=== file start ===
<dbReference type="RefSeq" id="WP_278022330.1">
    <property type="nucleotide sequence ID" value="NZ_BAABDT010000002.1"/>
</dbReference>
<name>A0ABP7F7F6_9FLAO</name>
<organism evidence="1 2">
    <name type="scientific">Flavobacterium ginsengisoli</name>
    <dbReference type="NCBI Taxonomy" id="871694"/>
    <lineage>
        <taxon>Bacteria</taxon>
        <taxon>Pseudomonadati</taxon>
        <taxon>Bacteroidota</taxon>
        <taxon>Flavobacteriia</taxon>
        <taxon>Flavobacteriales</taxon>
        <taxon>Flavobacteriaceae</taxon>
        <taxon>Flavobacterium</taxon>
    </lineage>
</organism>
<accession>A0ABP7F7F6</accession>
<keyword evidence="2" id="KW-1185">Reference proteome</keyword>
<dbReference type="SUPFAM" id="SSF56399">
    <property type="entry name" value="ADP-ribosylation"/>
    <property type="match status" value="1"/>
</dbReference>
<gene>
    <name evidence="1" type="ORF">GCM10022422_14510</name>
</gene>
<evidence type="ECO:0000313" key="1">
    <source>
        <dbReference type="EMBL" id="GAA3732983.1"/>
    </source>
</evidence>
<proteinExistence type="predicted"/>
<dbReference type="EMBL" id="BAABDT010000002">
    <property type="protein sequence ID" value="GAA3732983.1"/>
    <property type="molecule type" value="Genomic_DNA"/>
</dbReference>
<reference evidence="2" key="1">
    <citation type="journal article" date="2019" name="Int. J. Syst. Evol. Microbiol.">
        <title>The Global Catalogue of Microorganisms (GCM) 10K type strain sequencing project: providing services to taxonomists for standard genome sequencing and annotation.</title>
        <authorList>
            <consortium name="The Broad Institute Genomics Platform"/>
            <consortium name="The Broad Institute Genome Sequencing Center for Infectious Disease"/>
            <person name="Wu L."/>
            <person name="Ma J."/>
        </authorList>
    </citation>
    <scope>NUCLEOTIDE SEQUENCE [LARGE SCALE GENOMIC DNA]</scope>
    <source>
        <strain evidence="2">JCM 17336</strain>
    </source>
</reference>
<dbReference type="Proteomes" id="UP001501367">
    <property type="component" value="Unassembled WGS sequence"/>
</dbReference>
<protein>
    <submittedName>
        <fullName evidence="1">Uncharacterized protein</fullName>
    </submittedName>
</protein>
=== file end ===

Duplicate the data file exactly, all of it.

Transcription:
<dbReference type="RefSeq" id="WP_278022330.1">
    <property type="nucleotide sequence ID" value="NZ_BAABDT010000002.1"/>
</dbReference>
<name>A0ABP7F7F6_9FLAO</name>
<organism evidence="1 2">
    <name type="scientific">Flavobacterium ginsengisoli</name>
    <dbReference type="NCBI Taxonomy" id="871694"/>
    <lineage>
        <taxon>Bacteria</taxon>
        <taxon>Pseudomonadati</taxon>
        <taxon>Bacteroidota</taxon>
        <taxon>Flavobacteriia</taxon>
        <taxon>Flavobacteriales</taxon>
        <taxon>Flavobacteriaceae</taxon>
        <taxon>Flavobacterium</taxon>
    </lineage>
</organism>
<accession>A0ABP7F7F6</accession>
<keyword evidence="2" id="KW-1185">Reference proteome</keyword>
<dbReference type="SUPFAM" id="SSF56399">
    <property type="entry name" value="ADP-ribosylation"/>
    <property type="match status" value="1"/>
</dbReference>
<gene>
    <name evidence="1" type="ORF">GCM10022422_14510</name>
</gene>
<evidence type="ECO:0000313" key="1">
    <source>
        <dbReference type="EMBL" id="GAA3732983.1"/>
    </source>
</evidence>
<proteinExistence type="predicted"/>
<dbReference type="EMBL" id="BAABDT010000002">
    <property type="protein sequence ID" value="GAA3732983.1"/>
    <property type="molecule type" value="Genomic_DNA"/>
</dbReference>
<reference evidence="2" key="1">
    <citation type="journal article" date="2019" name="Int. J. Syst. Evol. Microbiol.">
        <title>The Global Catalogue of Microorganisms (GCM) 10K type strain sequencing project: providing services to taxonomists for standard genome sequencing and annotation.</title>
        <authorList>
            <consortium name="The Broad Institute Genomics Platform"/>
            <consortium name="The Broad Institute Genome Sequencing Center for Infectious Disease"/>
            <person name="Wu L."/>
            <person name="Ma J."/>
        </authorList>
    </citation>
    <scope>NUCLEOTIDE SEQUENCE [LARGE SCALE GENOMIC DNA]</scope>
    <source>
        <strain evidence="2">JCM 17336</strain>
    </source>
</reference>
<dbReference type="Proteomes" id="UP001501367">
    <property type="component" value="Unassembled WGS sequence"/>
</dbReference>
<protein>
    <submittedName>
        <fullName evidence="1">Uncharacterized protein</fullName>
    </submittedName>
</protein>